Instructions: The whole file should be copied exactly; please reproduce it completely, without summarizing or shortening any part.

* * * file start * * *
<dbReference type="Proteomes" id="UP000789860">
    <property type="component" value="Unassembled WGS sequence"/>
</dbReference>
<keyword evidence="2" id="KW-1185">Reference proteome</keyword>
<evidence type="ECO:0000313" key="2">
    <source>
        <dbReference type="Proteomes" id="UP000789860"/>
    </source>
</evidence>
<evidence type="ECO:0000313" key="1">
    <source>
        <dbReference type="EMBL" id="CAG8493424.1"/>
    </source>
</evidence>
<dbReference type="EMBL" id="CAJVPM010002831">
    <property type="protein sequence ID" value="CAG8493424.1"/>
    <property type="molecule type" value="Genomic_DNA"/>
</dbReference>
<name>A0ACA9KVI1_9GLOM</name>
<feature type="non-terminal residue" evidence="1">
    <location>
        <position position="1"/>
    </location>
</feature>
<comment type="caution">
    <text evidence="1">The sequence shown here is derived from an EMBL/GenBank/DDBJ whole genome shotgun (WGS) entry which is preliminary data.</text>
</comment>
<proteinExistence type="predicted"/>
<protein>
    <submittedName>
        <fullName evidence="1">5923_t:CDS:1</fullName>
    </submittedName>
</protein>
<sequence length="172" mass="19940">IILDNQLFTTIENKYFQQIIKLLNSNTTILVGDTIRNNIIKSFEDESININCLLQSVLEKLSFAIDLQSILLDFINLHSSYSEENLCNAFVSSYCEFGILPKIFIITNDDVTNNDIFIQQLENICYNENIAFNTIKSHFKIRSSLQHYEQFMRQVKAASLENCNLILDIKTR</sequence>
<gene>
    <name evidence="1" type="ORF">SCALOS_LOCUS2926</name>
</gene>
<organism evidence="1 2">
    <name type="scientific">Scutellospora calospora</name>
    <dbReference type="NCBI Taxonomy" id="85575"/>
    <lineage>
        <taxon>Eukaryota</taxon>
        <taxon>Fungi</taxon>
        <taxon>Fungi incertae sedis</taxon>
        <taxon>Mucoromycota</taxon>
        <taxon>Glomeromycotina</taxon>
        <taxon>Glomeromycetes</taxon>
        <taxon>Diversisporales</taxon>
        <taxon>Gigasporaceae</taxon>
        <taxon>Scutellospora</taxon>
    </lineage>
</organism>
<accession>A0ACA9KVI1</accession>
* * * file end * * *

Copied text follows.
<dbReference type="Proteomes" id="UP000789860">
    <property type="component" value="Unassembled WGS sequence"/>
</dbReference>
<keyword evidence="2" id="KW-1185">Reference proteome</keyword>
<evidence type="ECO:0000313" key="2">
    <source>
        <dbReference type="Proteomes" id="UP000789860"/>
    </source>
</evidence>
<evidence type="ECO:0000313" key="1">
    <source>
        <dbReference type="EMBL" id="CAG8493424.1"/>
    </source>
</evidence>
<dbReference type="EMBL" id="CAJVPM010002831">
    <property type="protein sequence ID" value="CAG8493424.1"/>
    <property type="molecule type" value="Genomic_DNA"/>
</dbReference>
<name>A0ACA9KVI1_9GLOM</name>
<feature type="non-terminal residue" evidence="1">
    <location>
        <position position="1"/>
    </location>
</feature>
<comment type="caution">
    <text evidence="1">The sequence shown here is derived from an EMBL/GenBank/DDBJ whole genome shotgun (WGS) entry which is preliminary data.</text>
</comment>
<proteinExistence type="predicted"/>
<protein>
    <submittedName>
        <fullName evidence="1">5923_t:CDS:1</fullName>
    </submittedName>
</protein>
<sequence length="172" mass="19940">IILDNQLFTTIENKYFQQIIKLLNSNTTILVGDTIRNNIIKSFEDESININCLLQSVLEKLSFAIDLQSILLDFINLHSSYSEENLCNAFVSSYCEFGILPKIFIITNDDVTNNDIFIQQLENICYNENIAFNTIKSHFKIRSSLQHYEQFMRQVKAASLENCNLILDIKTR</sequence>
<gene>
    <name evidence="1" type="ORF">SCALOS_LOCUS2926</name>
</gene>
<organism evidence="1 2">
    <name type="scientific">Scutellospora calospora</name>
    <dbReference type="NCBI Taxonomy" id="85575"/>
    <lineage>
        <taxon>Eukaryota</taxon>
        <taxon>Fungi</taxon>
        <taxon>Fungi incertae sedis</taxon>
        <taxon>Mucoromycota</taxon>
        <taxon>Glomeromycotina</taxon>
        <taxon>Glomeromycetes</taxon>
        <taxon>Diversisporales</taxon>
        <taxon>Gigasporaceae</taxon>
        <taxon>Scutellospora</taxon>
    </lineage>
</organism>
<accession>A0ACA9KVI1</accession>